Hydrogen peroxide activates activator protein-1 and mitogen-activated protein kinases in pancreatic stellate cells

Kazuhiro Kikuta, Atsushi Masamune, Masahiro Satoh, Noriaki Suzuki, Kennichi Satoh, Tooru Shimosegawa

Research output: Contribution to journalArticlepeer-review

27 Citations (Scopus)

Abstract

Activated pancreatic stellate cells (PSCs) are implicated in the pathogenesis of pancreatic inflammation and fibrosis, where oxidative stress is thought to play a key role. Reactive oxygen species such as hydrogen peroxide (H2O2) may act as a second messenger to mediate the actions of growth factors and cytokines. But the role of reactive oxygen species in the activation and regulation of cell functions in PSCs remains largely unknown. We here examined the effects of H2O2 on the activation of signal transduction pathways and cell functions in PSCs. PSCs were isolated from the pancreas of male Wistar rats, and used in their culture-activated, myofibroblast-like phenotype unless otherwise stated. Activation of transcription factors was examined by electrophoretic mobility shift assay and luciferase assay. Activation of mitogen-activated protein (MAP) kinases was assessed by Western blotting using anti-phosphospecific antibodies. The effects of H2 O2 on proliferation, α1(I)procollagen gene expression, and monocyte chemoattractant protein-1 production were evaluated. The effect of H2O2 on the transformation of freshly isolated PSCs in culture was also assessed. H2O2 at non-cytotoxic concentrations (up to 100 μM) induced oxidative stress in PSCs. H2O2 activated activator protein-1, but not nuclear factor κB. In addition, H2O2 activated three classes of MAP kinases: extracellular signal-regulated kinase, c-Jun N-terminal kinase, and p38 MAP kinase. H2O2 induced α1(I)procollagen gene expression but did not induce proliferation or monocyte chemoattractant protein-1 production. H2O2 did not initiate the transformation of freshly isolated PSCs to myofibroblast-like phenotype. Specific activation of these signal transduction pathways and collagen gene expression by H2O2 may play a role in the pathogenesis of pancreatic fibrosis.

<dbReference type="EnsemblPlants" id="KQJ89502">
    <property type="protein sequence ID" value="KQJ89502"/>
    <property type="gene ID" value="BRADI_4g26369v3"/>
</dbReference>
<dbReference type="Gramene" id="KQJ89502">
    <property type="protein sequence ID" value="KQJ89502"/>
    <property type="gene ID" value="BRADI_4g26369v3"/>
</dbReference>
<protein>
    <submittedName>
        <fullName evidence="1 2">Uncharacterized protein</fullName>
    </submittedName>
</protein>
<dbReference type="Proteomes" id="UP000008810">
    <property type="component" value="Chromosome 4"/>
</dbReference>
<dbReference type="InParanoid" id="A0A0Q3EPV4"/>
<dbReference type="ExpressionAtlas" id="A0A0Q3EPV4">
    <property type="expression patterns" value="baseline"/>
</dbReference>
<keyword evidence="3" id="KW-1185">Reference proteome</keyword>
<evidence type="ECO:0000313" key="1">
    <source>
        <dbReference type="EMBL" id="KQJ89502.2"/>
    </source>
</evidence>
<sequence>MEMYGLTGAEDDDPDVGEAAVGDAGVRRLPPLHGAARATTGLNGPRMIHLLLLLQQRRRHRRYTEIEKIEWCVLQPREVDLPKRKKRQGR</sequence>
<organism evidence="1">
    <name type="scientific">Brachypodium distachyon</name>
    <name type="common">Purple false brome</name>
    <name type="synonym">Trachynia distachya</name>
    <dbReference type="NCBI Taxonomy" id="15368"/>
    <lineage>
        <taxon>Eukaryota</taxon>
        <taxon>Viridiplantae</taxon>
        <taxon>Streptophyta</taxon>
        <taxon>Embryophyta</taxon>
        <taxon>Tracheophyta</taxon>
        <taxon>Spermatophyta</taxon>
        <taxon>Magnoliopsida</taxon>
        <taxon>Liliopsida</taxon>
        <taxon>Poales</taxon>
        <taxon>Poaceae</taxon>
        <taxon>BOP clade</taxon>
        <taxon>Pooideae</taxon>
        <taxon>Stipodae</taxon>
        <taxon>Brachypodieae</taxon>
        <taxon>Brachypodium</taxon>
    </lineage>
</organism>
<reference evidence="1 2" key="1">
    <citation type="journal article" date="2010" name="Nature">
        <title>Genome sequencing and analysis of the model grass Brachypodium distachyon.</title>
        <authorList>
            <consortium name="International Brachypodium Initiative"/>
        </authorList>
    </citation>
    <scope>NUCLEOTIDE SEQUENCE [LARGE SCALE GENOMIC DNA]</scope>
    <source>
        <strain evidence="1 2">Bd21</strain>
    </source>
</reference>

Original languageEnglish
Pages (from-to)11-20
Number of pages10
JournalMolecular and Cellular Biochemistry
Volume291
Issue number1-2
DOIs
Publication statusPublished - 2006 Oct

Keywords

  • Hydrogen peroxide
  • Oxidative stress
  • Pancreatic fibrosis
  • Pancreatic stellate cells
  • Pancreatitis
  • Reactive oxygen species

ASJC Scopus subject areas

  • Molecular Biology
  • Clinical Biochemistry
  • Cell Biology

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